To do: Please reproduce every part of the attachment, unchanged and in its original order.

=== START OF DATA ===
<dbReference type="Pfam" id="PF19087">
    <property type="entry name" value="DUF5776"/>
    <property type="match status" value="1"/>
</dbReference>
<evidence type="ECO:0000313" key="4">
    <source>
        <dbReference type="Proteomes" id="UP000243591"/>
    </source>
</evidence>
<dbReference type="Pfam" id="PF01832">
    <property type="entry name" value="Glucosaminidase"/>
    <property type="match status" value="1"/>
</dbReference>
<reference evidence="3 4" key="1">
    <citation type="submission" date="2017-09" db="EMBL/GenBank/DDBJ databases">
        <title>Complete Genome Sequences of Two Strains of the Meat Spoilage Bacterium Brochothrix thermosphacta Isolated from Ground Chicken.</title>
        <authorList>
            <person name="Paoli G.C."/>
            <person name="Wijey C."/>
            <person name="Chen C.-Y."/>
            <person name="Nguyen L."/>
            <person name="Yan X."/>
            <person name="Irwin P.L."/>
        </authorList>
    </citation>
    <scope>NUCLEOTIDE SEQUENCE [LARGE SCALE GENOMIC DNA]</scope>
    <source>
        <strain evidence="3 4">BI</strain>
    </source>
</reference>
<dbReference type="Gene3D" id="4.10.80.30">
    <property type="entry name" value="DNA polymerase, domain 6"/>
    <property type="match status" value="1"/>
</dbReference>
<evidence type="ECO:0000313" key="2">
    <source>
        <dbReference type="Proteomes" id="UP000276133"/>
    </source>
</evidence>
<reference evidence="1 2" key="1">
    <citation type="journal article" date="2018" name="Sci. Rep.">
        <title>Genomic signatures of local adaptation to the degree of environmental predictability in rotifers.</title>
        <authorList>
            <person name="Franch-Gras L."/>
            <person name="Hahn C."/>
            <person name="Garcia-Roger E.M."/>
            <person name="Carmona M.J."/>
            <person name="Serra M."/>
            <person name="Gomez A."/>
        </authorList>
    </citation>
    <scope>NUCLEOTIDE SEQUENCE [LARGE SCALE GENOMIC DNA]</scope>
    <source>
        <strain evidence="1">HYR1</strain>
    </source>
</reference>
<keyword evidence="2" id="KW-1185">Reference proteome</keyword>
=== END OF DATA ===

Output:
<dbReference type="Pfam" id="PF19087">
    <property type="entry name" value="DUF5776"/>
    <property type="match status" value="1"/>
</dbReference>
<evidence type="ECO:0000313" key="4">
    <source>
        <dbReference type="Proteomes" id="UP000243591"/>
    </source>
</evidence>
<dbReference type="Pfam" id="PF01832">
    <property type="entry name" value="Glucosaminidase"/>
    <property type="match status" value="1"/>
</dbReference>
<reference evidence="3 4" key="1">
    <citation type="submission" date="2017-09" db="EMBL/GenBank/DDBJ databases">
        <title>Complete Genome Sequences of Two Strains of the Meat Spoilage Bacterium Brochothrix thermosphacta Isolated from Ground Chicken.</title>
        <authorList>
            <person name="Paoli G.C."/>
            <person name="Wijey C."/>
            <person name="Chen C.-Y."/>
            <person name="Nguyen L."/>
            <person name="Yan X."/>
            <person name="Irwin P.L."/>
        </authorList>
    </citation>
    <scope>NUCLEOTIDE SEQUENCE [LARGE SCALE GENOMIC DNA]</scope>
    <source>
        <strain evidence="3 4">BI</strain>
    </source>
</reference>
<dbReference type="Gene3D" id="4.10.80.30">
    <property type="entry name" value="DNA polymerase, domain 6"/>
    <property type="match status" value="1"/>
</dbReference>
<evidence type="ECO:0000313" key="2">
    <source>
        <dbReference type="Proteomes" id="UP000276133"/>
    </source>
</evidence>
<reference evidence="1 2" key="1">
    <citation type="journal article" date="2018" name="Sci. Rep.">
        <title>Genomic signatures of local adaptation to the degree of environmental predictability in rotifers.</title>
        <authorList>
            <person name="Franch-Gras L."/>
            <person name="Hahn C."/>
            <person name="Garcia-Roger E.M."/>
            <person name="Carmona M.J."/>
            <person name="Serra M."/>
            <person name="Gomez A."/>
        </authorList>
    </citation>
    <scope>NUCLEOTIDE SEQUENCE [LARGE SCALE GENOMIC DNA]</scope>
    <source>
        <strain evidence="1">HYR1</strain>
    </source>
</reference>
<keyword evidence="2" id="KW-1185">Reference proteome</keyword>